Google and the Great White Open Spaces
Published 16:14, 05 January 10
Google is such a large company, and with increasingly large ambitions, that it is often hard keeping tabs on all of its activities. That's particularly the case at the moment, when most of the tech world is understandably focussing on the imminent launch of Google's own Android phone.
But important as these events are, we shouldn't overlook some of the less well-publicised, but nonetheless strategic, moves it is making elsewhere. Perhaps the best example of that can be found in the field of open spectrum.
This crops up in the apparently abtruse world of allocating radio spectrum. Google's public interest goes back two years, when it began pushing for a particular part of the radio spectrum to be freed up:
Remember how, before cable and satellite TV became ubiquitous in our homes, we would have to turn the VHF dial on our old televisions to watch local channels? NBC might have been on channel 3, CBS on 10, and ABC on 17. And between those channels...was static.
Today, the spaces between those channels remain largely unused. But now a consensus is growing that those portions of TV spectrum -- known as "white spaces" -- could be used to expand Internet access through low power personal devices, akin to Wi-Fi. Best of all, new spectrum sensing technologies can ensure that this spectrum could be used for mobile broadband service without interfering one bit with television signals.
Today, Google joined a broad-based coalition of technology companies, public interest and consumer groups, civil rights organizations, think tanks, and higher education groups to launch the Wireless Innovation Alliance, a new group to promote the numerous benefits that the "white spaces" can bring to consumers. The members of the coalition have already helped secure significant political support for our goals from Members of Congress, and we will be working over the next several months to educate more policymakers about the promise of white spaces. And while some have sought recently to politicize this process, we think the FCC should be allowed to conduct its analysis free of political considerations.
Between today's TV channels lies the opportunity for more Americans to enjoy the Internet's rich resources. We'll be working hard to make sure this debate is marked by more clarity, and less static.
Well, Google, got its wish – as it so often does – just over a year ago:
By a vote of 5-0, the FCC formally agreed to open up the "white spaces" spectrum -- the unused airwaves between broadcast TV channels -- for wireless broadband service for the public. This is a clear victory for Internet users and anyone who wants good wireless communications.
At the time, Google also offered some thoughts on what those white space might be used for:
there are a lot of really incredible things that engineers and entrepreneurs can do with this spectrum. We will soon have "Wi-Fi on steroids," since these spectrum signals have much longer range than today's Wi-Fi technology and broadband access can be spread using fewer base stations resulting in better coverage at lower cost. And it is wonderful that the FCC has adopted the same successful unlicensed model used for Wi-Fi, which has resulted in a projected 1 billion Wi-Fi chips being produced this year. Now that the FCC has set the rules, I'm sure that we'll see similar growth in products to take advantage of this spectrum.
“Wi-Fi on steroids” is a clever marketing encapsulation of what's possible here, but the really key element is the fact that the spectrum is unlicensed: that is, people don't need to ask permission to use it, which means that anyone – companies or hackers – is free to come up with innovative uses of it. Think of it as “net neutrality” for wireless.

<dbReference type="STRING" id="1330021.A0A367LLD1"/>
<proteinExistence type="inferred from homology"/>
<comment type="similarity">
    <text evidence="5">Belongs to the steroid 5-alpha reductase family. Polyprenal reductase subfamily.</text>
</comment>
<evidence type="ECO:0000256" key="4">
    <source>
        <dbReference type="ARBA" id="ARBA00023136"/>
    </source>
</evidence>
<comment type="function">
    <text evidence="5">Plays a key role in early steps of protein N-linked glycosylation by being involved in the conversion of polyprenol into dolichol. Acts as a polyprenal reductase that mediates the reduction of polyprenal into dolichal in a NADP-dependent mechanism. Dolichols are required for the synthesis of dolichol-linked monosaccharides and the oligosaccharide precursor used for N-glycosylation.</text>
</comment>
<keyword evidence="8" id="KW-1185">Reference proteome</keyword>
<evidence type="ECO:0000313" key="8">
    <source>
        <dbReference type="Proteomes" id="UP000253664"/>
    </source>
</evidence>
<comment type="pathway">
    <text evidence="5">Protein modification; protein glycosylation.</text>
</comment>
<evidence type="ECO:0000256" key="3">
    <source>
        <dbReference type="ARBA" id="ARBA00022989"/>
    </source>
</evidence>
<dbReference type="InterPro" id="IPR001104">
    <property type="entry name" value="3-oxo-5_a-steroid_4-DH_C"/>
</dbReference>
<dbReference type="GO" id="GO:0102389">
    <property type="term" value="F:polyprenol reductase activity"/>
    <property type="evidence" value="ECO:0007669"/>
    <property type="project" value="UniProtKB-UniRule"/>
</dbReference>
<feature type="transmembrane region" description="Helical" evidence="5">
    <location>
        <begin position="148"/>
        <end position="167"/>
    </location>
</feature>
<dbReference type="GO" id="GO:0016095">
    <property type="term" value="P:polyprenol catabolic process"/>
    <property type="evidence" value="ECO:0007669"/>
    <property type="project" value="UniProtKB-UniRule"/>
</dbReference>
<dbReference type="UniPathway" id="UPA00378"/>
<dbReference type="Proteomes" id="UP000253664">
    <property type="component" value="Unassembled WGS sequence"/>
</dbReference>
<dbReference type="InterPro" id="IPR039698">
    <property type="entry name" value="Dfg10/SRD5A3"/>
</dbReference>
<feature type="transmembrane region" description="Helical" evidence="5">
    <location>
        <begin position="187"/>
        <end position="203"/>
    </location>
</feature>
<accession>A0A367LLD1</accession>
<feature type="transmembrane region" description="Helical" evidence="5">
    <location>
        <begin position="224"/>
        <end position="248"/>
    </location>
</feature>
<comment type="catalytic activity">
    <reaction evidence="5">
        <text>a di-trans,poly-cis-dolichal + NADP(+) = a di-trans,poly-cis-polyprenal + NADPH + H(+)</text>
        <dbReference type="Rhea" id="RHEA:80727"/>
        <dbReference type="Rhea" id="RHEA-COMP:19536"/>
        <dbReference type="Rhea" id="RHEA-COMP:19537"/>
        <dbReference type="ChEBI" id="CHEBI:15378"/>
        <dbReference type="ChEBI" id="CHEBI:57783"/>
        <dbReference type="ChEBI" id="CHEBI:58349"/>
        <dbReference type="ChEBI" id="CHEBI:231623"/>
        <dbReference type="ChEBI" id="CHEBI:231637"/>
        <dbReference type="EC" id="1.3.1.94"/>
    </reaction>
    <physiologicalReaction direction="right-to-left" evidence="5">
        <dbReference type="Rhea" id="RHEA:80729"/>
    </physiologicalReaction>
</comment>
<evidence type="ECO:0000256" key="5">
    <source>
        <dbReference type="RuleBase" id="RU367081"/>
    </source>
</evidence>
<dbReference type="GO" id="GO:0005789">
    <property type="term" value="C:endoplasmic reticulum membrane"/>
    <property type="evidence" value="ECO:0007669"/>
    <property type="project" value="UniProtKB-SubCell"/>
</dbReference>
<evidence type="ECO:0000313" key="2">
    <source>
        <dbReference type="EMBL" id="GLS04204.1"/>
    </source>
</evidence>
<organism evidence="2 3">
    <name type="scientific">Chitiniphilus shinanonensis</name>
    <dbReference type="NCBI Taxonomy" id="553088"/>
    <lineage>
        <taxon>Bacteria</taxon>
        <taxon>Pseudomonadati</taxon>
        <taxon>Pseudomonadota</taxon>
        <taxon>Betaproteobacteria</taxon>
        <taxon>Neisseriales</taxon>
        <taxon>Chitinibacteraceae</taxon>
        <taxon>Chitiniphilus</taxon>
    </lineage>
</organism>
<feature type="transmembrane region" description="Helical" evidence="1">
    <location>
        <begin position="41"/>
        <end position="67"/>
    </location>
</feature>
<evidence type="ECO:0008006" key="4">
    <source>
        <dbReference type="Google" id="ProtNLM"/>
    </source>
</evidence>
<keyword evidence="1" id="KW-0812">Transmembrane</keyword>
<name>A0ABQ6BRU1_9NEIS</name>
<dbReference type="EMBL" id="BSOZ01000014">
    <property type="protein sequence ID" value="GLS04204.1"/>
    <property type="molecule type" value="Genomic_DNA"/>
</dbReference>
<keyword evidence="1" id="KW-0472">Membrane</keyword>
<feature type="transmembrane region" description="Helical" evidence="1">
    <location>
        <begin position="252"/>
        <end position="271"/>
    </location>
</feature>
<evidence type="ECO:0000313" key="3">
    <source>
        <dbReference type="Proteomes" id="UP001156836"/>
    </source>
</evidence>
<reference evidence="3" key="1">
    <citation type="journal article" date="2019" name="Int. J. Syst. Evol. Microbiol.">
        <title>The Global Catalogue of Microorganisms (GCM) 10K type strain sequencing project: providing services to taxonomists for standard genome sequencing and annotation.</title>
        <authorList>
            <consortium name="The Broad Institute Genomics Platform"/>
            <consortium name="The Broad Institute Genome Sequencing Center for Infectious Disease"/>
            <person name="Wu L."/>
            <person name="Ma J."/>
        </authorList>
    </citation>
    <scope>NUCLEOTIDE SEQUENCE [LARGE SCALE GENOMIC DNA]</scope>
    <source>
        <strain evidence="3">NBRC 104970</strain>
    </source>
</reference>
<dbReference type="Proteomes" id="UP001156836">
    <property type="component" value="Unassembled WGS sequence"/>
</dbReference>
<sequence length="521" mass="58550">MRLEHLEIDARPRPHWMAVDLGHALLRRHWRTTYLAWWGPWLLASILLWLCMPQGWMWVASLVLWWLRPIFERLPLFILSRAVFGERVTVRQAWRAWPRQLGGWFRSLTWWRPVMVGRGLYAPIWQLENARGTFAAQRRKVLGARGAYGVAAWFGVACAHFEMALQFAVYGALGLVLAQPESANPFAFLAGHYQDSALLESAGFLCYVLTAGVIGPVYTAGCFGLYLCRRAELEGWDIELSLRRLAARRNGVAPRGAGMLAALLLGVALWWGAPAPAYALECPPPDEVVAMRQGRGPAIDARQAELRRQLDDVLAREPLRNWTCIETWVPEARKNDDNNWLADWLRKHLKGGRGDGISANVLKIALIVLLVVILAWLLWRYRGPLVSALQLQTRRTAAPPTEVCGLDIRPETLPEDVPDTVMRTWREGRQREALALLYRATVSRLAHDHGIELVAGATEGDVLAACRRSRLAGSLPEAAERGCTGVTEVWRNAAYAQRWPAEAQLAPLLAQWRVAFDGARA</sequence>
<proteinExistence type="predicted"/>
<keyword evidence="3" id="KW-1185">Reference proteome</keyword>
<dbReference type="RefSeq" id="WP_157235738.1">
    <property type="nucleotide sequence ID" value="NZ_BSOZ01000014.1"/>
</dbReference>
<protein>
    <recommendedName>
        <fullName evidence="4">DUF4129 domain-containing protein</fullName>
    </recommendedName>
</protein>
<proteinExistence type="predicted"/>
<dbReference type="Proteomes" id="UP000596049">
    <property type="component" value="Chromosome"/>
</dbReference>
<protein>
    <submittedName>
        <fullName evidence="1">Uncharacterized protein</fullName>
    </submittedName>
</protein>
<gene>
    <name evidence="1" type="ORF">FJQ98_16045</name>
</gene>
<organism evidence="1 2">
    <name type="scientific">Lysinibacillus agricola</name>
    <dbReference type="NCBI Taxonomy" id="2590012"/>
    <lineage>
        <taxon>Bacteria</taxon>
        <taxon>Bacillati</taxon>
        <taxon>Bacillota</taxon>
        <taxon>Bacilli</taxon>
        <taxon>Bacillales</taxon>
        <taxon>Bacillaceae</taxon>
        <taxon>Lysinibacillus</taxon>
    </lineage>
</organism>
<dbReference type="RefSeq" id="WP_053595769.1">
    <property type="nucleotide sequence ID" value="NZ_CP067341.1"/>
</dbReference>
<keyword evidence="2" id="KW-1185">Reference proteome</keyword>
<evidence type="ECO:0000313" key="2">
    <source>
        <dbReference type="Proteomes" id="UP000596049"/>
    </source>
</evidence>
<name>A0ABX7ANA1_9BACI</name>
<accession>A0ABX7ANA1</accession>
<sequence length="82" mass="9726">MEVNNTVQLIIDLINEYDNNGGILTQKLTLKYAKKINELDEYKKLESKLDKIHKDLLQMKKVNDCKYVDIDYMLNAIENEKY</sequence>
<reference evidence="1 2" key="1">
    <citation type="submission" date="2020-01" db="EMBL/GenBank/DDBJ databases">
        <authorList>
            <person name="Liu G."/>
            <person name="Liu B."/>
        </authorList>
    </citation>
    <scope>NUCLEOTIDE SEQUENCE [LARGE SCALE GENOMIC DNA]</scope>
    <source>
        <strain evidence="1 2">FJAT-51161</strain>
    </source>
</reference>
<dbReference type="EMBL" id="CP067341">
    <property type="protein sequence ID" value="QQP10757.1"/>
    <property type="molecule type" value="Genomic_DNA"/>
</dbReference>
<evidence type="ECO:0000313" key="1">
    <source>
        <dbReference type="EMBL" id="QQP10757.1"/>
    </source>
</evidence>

After something of a hiatus, Google has now revealed its next move in this area:
It's been a while since we've talked about what's happening with white spaces being freed up for wireless broadband, but today we took another step towards making "Wi-Fi on steroids" a reality for consumers. In a submission to the FCC, we're asking the Commission to designate Google as one of potentially several administrators of a white spaces geolocation database.
When the FCC voted to open the white spaces to unlicensed use in November 2008, it required that such a database be deployed before consumer electronics companies could start selling PCs, smartphones, e-book readers or other devices that used this spectrum. Before sending or receiving data, these devices will be required to connect to the database to determine what frequencies can and can't be used in a particular location. Licensed television and wireless microphone signals will be fully protected from harmful interference.
As Google's submission explains: “A core function of the database is to provide a list of channels available for operation.” The question is, why does Google want to provide it? I think there are two answers.
First, it is keen to speed up wireless Internet access (in the US primarily, but presumably everywhere, ultimately). As its history shows, it views better Internet access as a way for more people to access more of its services, notably those requiring fast throughput (YouTube, for example, or high-quality Internet telephony services). So this latest move is certainly of a piece with that. But I think that there might be an ulterior motive.
Offering the white spaces geolocation database would give Google a huge amount of data about what people are using this “Wi-Fi on steroids” service for. Such market data is something else for which Google seems to have an insatiable appetite. Now, presumably all this data would be suitably anonymised, but there's always the nagging suspicion that it would give Google yet another piece of the digital jigsaw puzzle that represents us online. Which is another good reason to pay close attention to what it is up to in this domain.